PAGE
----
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Four weeks after Governor Paterson announced plans to introduce a gay marriage bill in New York, it passed its first vote today. The outcome of the gay marriage decision in New York is particularly important, as New York is the third most-populous state in the nation, and one of the most visible around the world. The next step for the bill is a vote in the Senate, which is far less likely to pass the bill.
DiMarzio, the leader of the Brooklyn diocese, has urged the Catholic institutions to decline donations and speaking engagements from Gov. Andrew Cuomo and any lawmaker who voted "yes" on the bill legalizing same-sex marriages. Calling New York's passage of gay marriage "another 'nail in the coffin' of marriage," DiMarzio issued a statement two days after the New York gay marriage bill was approved by the Legislature demanding that "all pastors and principals to not invite any state legislator to speak or be present at any parish or school celebration.
Keep in mind that ratings done by special interest groups often do not represent a non-partisan stance. In addition, some groups select votes that tend to favor members of one political party over another, rather than choosing votes based solely on issues concerns. Nevertheless, they can be invaluable in showing where an incumbent has stood on a series of votes in the past one or two years, especially when ratings by groups on all sides of an issue are compared.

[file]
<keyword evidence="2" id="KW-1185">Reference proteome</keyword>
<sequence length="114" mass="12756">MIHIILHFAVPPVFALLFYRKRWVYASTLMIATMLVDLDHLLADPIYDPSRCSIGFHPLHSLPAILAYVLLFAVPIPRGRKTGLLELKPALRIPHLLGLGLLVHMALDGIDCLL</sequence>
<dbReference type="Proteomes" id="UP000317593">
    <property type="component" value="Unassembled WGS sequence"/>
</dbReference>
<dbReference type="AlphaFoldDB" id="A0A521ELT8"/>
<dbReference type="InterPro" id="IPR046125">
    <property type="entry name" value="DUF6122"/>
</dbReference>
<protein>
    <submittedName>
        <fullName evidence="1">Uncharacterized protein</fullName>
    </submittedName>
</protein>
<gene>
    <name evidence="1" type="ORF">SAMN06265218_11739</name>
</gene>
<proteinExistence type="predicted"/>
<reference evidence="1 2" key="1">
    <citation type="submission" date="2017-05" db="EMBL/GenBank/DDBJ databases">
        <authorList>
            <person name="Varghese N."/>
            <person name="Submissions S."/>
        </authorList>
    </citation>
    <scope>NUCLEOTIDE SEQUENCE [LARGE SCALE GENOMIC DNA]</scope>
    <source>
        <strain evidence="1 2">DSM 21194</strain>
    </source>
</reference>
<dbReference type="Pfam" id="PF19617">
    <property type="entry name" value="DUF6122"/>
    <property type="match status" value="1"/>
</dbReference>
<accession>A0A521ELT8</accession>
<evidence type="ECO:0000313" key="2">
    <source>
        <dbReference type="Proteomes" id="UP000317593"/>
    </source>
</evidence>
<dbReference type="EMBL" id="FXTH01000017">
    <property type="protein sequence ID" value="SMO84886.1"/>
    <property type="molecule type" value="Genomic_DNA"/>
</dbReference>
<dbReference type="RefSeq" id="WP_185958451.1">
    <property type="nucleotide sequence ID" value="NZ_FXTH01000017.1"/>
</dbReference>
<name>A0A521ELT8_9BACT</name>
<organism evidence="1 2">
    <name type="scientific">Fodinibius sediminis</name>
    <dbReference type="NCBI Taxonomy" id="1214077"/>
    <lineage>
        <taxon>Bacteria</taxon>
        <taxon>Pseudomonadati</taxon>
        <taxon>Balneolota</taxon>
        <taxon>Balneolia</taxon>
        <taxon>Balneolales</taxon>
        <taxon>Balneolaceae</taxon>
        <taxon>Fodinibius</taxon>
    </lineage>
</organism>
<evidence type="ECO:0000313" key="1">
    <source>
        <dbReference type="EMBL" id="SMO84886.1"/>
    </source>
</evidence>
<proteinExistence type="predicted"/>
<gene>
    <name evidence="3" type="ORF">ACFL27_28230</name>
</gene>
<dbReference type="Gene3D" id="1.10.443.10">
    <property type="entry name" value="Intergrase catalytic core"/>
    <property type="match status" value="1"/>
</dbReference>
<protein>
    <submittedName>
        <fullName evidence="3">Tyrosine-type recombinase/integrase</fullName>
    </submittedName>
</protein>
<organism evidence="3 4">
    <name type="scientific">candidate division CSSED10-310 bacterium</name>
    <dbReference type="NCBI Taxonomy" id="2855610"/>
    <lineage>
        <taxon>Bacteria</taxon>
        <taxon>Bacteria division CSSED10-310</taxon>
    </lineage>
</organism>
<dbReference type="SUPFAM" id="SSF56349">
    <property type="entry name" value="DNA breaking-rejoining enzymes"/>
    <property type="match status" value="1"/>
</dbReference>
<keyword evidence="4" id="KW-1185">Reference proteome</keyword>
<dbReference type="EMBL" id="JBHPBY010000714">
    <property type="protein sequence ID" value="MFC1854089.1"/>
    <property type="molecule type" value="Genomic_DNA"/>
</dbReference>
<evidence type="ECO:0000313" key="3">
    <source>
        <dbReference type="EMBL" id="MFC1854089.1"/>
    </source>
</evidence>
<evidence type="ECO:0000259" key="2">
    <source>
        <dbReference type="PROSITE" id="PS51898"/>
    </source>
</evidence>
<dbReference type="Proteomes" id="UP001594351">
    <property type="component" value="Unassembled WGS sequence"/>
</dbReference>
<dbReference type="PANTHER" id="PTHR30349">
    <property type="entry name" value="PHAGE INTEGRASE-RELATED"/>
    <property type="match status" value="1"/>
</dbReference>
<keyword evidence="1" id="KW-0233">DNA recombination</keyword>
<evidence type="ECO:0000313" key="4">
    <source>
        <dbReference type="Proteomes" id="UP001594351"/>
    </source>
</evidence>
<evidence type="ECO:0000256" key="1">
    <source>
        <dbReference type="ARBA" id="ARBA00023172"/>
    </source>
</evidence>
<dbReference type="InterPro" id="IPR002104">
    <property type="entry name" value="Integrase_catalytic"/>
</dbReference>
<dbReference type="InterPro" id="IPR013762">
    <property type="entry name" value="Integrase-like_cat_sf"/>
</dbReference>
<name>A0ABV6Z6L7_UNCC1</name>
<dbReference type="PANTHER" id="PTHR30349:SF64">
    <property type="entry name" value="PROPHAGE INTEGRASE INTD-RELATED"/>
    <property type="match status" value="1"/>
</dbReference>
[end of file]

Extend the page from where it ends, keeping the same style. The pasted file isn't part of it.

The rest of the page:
After months of being lobbied on congestion pricing, dozens of New York State Assembly members retreated to a conference room in Albany. Those who wanted to speak — not all did — were given a microphone and three minutes. It was Manhattan-centric, with few tangible benefits for the other boroughs.
New York could become just the fifth state in the union to ban gay and trans panic defenses in court if legislation in Albany becomes law by the end of June. But as so often occurs, what would seem like legislation set to sail to easy passage in a state like New York may be undone by the typical bickering and dysfunction that define the Albany process. Prospective passage through the senate appears likely, with the bill being approved unanimously by the codes committee this month.
The rejected check was attached to a letter from Monsignor Joseph Calise, the church's priest, who said Brooklyn Bishop Nicholas DiMarzio "requested that all gifts received from politicians supporting same-sex marriage legislation be refused. The snub left Lentol flummoxed, he said, especially after the parish asked him to continue his 25 years of donations. It was something they asked for, not something I chose to honor any student with.
Developed in conjunction with Joomla extensions. Connect with us Twitter Facebook. Assemblymember Herman Farrell photo : The Assembly. Farrell, a Democrat elected to the Assembly in and the third longest serving member of the body, is known for his diplomacy and good natured bantering with Republicans and Democrats alike during budget hearings and on the Assembly floor.
Bishop Nicholas DiMarzio announced the ban two days after New York State passed a law allowing gay couples to tie the knot, igniting a war of words between the church and lawmakers. Andrew Cuomo or state legislators who supported the measure, which passed June 24 and takes effect later this month. Calise added that a parishioner provided a matching award.